Oakey Dokey Artichokies, it’s September 1st, so it must be time for…
2014 Edition ~ TaDa!
Our first recipe up this year turned out so spectacularly delicious that I ate it all right up and wished I had more. Shawarma is something I have never actually eaten but I enticed my shawarma-lovin family members to taste test this for me and not only did they say that I got the shawarma taste and texture spot-on, we then had a shark-like feeding frenzy as we all competed to get more into our mouths. OK, in case they read this and then publicly call me a liar liar pants on fire, that only happened in my fantasy. In truth, I only gave them a taste to confirm shawarma-ness, and then horded the rest for myself. That’s called good parenting by the way.
The original recipe can be found in Hebrew on walla food HERE.
Now, if you’ll remember from last year, my MoFo recipes will be using some less common Middle Eastern spices. Maybe you have spices left over from last year and now you can use them up! You’re welcome. Today’s recipe uses Baharat, which wikipedia says comes from Turkish and Iranian cuisines. They also give a recipe to make it in case you can’t find it. Or, you can just throw in a dash each of cinnamon, allspice, nutmeg,and cardamom and enjoy a similar flavor.
As for seitan, for those who don’t know, seitan is simply wheat gluten. If you have celiac or gluten intolerance, you obviously want to avoid it, but others need not be frightened of it. Some think it’s a “processed food” but you can easily make it at home, just by washing flour until the starch all runs off. The gluten that remains is then stewed in broth and becomes meat-like in texture. Seitan is high in protein and low in carbs, has no fat or cholesterol and makes a great addition to a healthy diet, especially a vegan one. If you find it makes you gassy, just eat smaller portions and see how you do with that. You can buy it in the store usually flavored in different sauces. For this recipe, I just used plain, original flavor.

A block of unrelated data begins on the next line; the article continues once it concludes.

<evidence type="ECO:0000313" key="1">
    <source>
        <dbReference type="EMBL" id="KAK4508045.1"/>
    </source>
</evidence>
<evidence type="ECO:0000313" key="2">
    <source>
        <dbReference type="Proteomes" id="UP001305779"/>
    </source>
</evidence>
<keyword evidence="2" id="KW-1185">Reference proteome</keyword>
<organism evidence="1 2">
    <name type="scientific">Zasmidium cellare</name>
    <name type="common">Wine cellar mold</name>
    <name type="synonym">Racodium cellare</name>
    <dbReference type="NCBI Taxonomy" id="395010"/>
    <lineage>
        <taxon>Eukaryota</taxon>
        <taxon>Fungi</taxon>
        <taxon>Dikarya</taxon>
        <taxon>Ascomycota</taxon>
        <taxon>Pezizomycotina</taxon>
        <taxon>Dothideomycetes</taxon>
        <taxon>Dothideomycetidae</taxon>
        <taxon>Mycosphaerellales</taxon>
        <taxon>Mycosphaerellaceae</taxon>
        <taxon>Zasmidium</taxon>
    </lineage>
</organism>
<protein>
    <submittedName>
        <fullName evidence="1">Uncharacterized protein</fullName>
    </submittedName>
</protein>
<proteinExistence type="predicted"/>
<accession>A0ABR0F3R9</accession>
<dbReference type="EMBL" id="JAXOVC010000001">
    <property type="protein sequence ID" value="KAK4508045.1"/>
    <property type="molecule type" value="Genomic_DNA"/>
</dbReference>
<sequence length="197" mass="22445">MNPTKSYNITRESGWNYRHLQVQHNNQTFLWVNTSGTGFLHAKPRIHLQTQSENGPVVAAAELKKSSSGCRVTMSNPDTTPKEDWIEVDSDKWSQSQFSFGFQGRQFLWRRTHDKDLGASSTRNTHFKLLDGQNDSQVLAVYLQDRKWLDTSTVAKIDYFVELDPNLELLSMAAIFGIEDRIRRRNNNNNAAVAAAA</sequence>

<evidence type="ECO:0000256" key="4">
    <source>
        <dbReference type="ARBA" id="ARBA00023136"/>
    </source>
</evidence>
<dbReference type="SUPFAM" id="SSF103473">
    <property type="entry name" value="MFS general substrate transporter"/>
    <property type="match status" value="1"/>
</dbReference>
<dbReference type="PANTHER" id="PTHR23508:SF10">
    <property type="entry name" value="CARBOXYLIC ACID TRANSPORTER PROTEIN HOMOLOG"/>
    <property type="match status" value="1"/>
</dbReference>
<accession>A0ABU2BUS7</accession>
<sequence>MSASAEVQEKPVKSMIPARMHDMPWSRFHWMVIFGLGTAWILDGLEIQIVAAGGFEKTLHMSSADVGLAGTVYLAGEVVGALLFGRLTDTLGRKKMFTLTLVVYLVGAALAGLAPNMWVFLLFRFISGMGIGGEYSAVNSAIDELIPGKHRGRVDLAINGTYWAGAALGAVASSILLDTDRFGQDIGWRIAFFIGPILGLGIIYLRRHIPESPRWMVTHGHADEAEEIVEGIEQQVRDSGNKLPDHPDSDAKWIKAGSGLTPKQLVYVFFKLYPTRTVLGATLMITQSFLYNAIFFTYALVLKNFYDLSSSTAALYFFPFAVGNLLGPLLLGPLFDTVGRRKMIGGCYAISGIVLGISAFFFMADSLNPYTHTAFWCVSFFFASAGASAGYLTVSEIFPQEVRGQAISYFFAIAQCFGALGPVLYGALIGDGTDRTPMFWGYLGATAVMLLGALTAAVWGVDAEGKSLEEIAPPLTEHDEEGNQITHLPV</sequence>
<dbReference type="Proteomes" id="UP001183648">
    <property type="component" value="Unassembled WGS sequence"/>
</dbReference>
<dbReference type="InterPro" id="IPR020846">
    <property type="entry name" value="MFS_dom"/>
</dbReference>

- 1 package seitan, plain flavor (In Israel this is 350g)
- 1/4 tsp curry powder
- 1/2 tsp cumin
- 1/2 tsp turmeric
- 1/2 tsp Baharat (see above)
- 1/2 tsp black salt (use white salt if you don't have black)
- 1 red bell pepper, cut into strips
- 1 medium onion, thinly sliced
- 1-2 tsp olive oil for frying (or can use a non-stick pan and no oil)
- juice of 1/2 lemon
- 1 Tbsp tahina
- 3 medium potatoes, peeled
- 1 Tbsp turmeric
- 1 Tbsp olive oil
- 1/4 tsp curry powder
- salt and pepper to taste
- chopped green onions, cilantro or parsley for garnish as desired
- Cut the seitan into bite-sized strips
- Mix the dry spices in a bowl and toss in seitan strips until well coated. Set aside while preparing everything else.
- Saute the onions and peppers in oil (or in non-stick pan) until softening and starting to carmelize.
- Add the seitan and cook until crispy and golden.
- Remove from heat and stir the lemon juice and the tahina. (I was afraid of this tahina step because I thought it would be awful, but it made the dish amazing. Do not omit the tahina!)
- Boil the potatoes in water, curry and turmeric until they are soft.
- Drain water (potatoes will be yellow from having cooked in the spice water)
- Mash the potatoes adding oil and if you want, some plant milk or water to the texture you prefer
- Season with salt and pepper
- To Plate: Place potatoes in a round, shallow bowl. Pile seitan and veggies on top.
- Sprinkle with chopped green onions, cilantro or parsley if you wish.